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The United States, together with its NATO allies, has staged its definitive withdrawal from Afghanistan in Bagram. On May 1, US forces began their process of withdrawing from Afghanistan, after twenty years fighting in what is so far the longest war in US history1.

The decision to leave Afghanistan was agreed in the historic agreement between the Taliban and the US, which was signed on February 29, 2019 in Doha, with the aim of finding a way to end the war in the Asian country2. La derrota obvia es un escenario que EEUU ha intentado evitar terminando la retirada el pasado 2 de Julio sin informar para evitar la repetición de las imagenes de huída desesperada de Saigón en 19753.

The new president of the United States has tried to pass off this withdrawal as an accomplished mission, but the truth is that when several reporters asked him about the War in Afghanistan last July, the president got angry and said that he was not going to talk any more about it, because those weren’t happy things4. The data sides with him: more than 200,000 deaths and a cost of more than 2 trillion dollars leaving behind a country that is still in a civil war5.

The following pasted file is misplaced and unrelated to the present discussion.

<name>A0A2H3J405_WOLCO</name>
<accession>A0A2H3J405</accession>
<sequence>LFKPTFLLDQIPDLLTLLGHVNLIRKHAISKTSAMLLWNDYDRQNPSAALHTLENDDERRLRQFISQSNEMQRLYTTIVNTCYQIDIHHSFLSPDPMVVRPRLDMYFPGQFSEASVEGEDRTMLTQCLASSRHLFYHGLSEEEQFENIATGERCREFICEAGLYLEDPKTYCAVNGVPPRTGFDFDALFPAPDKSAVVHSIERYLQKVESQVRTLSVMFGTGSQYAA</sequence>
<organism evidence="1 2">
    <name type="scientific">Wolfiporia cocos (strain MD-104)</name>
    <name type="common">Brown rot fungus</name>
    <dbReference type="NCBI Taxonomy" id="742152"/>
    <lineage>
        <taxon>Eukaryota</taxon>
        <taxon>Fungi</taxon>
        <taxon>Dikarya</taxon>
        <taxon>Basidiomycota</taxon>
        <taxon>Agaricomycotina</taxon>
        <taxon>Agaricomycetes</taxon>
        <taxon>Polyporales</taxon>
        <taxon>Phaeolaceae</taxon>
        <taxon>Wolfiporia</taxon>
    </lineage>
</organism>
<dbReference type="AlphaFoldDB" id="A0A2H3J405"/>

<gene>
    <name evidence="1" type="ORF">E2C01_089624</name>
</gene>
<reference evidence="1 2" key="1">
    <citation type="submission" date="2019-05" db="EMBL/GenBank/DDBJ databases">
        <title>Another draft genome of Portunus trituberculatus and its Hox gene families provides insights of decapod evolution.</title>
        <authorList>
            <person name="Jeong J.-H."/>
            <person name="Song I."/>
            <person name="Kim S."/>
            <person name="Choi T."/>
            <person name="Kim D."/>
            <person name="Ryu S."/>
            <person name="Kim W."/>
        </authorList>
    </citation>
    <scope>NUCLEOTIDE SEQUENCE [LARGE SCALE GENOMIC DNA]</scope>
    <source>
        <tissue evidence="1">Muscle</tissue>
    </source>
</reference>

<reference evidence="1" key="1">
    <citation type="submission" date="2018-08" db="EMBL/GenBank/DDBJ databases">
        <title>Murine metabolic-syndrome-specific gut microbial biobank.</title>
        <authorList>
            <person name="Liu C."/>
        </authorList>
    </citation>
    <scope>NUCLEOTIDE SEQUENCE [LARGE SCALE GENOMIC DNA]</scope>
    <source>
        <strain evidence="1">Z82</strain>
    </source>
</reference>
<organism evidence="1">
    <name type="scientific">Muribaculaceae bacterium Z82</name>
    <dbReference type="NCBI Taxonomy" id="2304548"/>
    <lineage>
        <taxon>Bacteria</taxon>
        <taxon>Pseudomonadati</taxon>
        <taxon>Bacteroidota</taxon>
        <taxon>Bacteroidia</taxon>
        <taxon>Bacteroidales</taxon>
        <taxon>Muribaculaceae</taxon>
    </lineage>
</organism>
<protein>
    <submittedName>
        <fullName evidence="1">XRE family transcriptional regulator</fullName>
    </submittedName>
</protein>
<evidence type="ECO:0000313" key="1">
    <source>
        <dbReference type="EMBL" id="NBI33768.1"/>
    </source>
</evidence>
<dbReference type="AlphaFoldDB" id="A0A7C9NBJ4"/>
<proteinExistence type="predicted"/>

In addition to the usual collateral damage of the war (diseases, destruction of infrastructure, black market…), the truth is that the Taliban the US promised to expel in 2001 now control 80% of the country effectively, while there is a corrupt government in Kabul, characterized by little transparency and mistrust of the people it claims to represent6.

The future of Afghanistan is a tough struggle that will require all the efforts of the Afghan civil society. It is up to us, as Human Rights defenders, to prevent this and other massacres from happening again, advancing towards a global village committed to peace and social justice.


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